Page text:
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Glenn Beck denied yesterday that his long history of criticizing the Tides Foundation had anything to do with the alleged targeting of the group by Byron Williams, the anti-government gunman suspected of engaging in a shootout with police in Oakland, California, possibly while he was on his way to targeting Tides and the ACLU.

"I expose the Tides Foundation and show you what it is, and I am now responsible for terrorists attacks?" Beck asked.

As we've reported, the fairly obscure Tides Foundation has been brought up several times on Beck's show, characterized as part of what Beck sees as a conspiracy by President Obama and other left-wing people and organizations to spread socialism.

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If you thought that the Republican filibuster of the tax-cutting small business bill meant that the Senate didn't have a particularly productive day Thusday, you'd be wrong. In fact, the Senate authorized the issuance of a conservation stamp, created Polycystic Kidney Disease Awareness Week, gave a little money to the Patent and Trademark office and, oh yeah, doubled the penalties for making pot brownies. Yes, the same week that Congress significantly reduced the racially-charged crack-powder sentencing disparity, they also voted to create one between pot brownies and dime bags.

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Former Rand Paul campaign manager David Adams -- who sauntered off into the sunset after Paul's epic national implosion in the days after he won the Republican nomination for Senate in Kentucky -- is defending his decision to allow Paul to hoist himself on his own libertarianism in that infamous Maddow interview.

In a recent interview with liberal Kentucky blogger Barefoot and Progressive, Adams says he sat in the room watching while Paul spent 18 minutes sputtering through a discussion of the 1964 Civil Rights Act -- but that he thinks the end result was not that bad for Paul. Besides, he says, if Paul was going to catch flack for his views on property rights as they apply to civil rights, there was nothing Adams as campaign manager could do about it.

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According to anonymously-sourced reports pushed by right-wing blogs last weekend, members of Mexico's notorious Zetas drug gang crossed the border into Texas and, "in what could be deemed an act of war," seized two ranches near the border town of Laredo. The situation was dire, wingers warned, but a government enforced media blackout kept knowledge of the raid from the general public.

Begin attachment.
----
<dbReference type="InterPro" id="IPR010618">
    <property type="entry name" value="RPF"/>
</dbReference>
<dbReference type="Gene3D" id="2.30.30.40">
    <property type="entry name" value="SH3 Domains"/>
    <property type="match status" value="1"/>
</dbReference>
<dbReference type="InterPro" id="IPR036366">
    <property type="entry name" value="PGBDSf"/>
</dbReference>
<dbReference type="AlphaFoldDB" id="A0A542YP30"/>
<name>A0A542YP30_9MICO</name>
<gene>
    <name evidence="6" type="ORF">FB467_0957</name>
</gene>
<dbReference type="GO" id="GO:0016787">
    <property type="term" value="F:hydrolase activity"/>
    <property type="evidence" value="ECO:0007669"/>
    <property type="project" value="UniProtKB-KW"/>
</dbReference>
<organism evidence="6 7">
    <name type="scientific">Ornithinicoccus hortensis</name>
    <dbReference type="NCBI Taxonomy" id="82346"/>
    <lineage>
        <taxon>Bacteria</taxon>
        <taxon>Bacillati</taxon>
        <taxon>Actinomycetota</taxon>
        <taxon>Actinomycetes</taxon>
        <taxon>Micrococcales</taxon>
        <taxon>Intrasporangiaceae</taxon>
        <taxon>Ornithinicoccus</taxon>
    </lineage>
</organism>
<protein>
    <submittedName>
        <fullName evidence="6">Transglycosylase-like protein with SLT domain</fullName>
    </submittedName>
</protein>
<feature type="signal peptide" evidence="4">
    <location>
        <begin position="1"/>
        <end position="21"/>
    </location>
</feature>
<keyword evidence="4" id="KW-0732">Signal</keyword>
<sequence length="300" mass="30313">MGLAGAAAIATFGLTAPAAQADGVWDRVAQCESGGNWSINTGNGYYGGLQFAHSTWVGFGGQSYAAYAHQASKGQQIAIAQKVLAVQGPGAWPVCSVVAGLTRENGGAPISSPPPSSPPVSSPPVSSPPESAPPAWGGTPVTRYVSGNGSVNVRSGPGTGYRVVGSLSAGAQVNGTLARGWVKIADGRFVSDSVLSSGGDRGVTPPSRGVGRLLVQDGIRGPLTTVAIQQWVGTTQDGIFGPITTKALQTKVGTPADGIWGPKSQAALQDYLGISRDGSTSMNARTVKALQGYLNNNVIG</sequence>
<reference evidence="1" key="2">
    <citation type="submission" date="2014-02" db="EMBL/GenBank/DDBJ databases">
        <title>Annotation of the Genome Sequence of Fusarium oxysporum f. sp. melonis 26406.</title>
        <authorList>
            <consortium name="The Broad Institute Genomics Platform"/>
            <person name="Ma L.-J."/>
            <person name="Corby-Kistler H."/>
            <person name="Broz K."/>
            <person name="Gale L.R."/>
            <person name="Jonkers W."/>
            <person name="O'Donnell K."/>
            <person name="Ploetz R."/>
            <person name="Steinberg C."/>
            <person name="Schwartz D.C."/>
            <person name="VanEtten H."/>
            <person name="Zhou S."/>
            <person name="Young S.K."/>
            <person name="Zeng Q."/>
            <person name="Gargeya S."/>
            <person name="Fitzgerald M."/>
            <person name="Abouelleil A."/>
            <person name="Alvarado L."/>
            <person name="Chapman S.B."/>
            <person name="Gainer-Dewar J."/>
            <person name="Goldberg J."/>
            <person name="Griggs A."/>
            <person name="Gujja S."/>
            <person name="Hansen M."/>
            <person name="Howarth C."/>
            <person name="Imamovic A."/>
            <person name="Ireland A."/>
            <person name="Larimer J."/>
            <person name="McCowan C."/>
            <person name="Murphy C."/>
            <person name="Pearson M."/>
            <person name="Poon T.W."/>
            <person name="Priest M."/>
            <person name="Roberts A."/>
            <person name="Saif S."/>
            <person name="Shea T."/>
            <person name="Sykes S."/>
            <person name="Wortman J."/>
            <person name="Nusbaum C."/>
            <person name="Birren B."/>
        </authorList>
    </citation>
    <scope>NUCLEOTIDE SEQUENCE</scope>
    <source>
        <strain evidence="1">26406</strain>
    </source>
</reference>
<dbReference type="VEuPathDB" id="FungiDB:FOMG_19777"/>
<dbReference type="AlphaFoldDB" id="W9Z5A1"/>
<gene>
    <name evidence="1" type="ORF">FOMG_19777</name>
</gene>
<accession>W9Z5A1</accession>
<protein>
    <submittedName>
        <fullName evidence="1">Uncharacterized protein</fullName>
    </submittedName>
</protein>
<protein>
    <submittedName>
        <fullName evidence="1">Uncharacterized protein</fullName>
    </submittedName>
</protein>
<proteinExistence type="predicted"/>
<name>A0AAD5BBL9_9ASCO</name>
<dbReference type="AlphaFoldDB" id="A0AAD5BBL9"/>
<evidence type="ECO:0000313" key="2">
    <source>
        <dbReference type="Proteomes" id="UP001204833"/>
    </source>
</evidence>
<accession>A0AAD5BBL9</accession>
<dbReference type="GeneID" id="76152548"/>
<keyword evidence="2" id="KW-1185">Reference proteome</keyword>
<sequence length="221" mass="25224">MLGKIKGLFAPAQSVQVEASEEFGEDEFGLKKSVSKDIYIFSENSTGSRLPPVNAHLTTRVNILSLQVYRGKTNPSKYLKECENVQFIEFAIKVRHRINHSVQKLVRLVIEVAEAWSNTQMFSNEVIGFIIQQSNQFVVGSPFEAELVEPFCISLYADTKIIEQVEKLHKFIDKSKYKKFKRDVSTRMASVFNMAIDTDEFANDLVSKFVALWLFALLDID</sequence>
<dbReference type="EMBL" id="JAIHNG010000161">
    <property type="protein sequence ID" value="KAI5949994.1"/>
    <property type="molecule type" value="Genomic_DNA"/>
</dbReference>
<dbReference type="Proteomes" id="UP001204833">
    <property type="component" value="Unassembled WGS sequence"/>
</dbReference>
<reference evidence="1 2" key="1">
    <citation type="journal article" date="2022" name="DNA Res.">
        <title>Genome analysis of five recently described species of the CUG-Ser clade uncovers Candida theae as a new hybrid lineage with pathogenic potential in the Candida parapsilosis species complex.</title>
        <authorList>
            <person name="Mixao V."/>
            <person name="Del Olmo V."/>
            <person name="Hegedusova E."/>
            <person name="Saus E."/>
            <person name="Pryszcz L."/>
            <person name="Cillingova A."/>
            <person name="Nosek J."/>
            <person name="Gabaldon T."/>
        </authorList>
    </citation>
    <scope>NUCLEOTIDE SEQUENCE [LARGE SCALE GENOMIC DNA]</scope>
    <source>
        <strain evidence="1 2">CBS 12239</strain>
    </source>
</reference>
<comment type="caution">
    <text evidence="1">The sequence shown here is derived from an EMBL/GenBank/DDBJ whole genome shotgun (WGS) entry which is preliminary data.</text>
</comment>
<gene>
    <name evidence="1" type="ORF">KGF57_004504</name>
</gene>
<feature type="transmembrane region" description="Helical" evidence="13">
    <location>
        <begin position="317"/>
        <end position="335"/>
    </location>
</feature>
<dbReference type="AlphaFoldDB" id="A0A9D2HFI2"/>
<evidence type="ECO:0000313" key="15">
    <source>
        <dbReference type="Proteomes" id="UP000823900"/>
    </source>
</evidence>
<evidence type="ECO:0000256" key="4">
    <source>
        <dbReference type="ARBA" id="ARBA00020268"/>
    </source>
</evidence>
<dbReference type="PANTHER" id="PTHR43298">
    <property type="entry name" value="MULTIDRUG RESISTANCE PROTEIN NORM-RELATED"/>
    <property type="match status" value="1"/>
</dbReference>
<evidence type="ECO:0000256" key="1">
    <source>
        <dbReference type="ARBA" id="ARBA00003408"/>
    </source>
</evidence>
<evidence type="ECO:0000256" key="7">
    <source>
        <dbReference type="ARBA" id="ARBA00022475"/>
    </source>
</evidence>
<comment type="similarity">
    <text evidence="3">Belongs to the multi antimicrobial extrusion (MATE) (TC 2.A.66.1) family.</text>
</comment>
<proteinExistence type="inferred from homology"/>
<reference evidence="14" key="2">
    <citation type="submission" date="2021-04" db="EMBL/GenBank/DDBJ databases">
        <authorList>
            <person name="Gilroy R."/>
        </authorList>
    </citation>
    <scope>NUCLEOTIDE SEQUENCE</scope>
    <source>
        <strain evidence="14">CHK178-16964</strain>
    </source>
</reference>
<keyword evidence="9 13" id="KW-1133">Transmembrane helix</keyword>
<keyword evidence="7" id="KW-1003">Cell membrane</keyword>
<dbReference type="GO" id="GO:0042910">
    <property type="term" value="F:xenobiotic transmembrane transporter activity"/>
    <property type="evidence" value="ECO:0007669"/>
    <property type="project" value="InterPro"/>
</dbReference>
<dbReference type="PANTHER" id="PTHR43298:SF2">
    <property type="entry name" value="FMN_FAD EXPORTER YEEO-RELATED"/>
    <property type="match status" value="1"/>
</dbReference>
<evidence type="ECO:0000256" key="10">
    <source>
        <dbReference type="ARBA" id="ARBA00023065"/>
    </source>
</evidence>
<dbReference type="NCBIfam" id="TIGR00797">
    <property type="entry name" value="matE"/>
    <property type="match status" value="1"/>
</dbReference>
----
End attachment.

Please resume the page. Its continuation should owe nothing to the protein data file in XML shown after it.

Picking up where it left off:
No, not really.

Here's the thing: the "raid" never happened.

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Prepare for Charlie Rangel to become a household name during the fall campaigns, political operatives from both parties are saying. The Republican plan for August, according to aides TPM spoke with this week, is to tie the party to Rangel and the fact he was charged with 13 violations yesterday. The GOP says it's only fair game, since the Democrats in 2006 ran on Speaker Nancy Pelosi's pledge to "drain the swamp" and tried to link all of the Republican candidates with disgraced former Majority Leader Tom DeLay (R-TX).

Republicans are tickled pink that a spotlight is shining on Rangel (D-NY) just as the campaign season kicks into high gear, and campaign operatives are advising GOP candidates across the country to try and nationalize his ethics charges and get Democrats to defend him. Vulnerable House Democrats are feeling the squeeze, and Republicans are digging up their 2006 statements accusing the GOP leadership of fostering a culture of corruption. The looming midterms are one reason House Democrats had been urging Rangel behind-the-scenes to cut a deal, and why Republicans are saying he missed his window.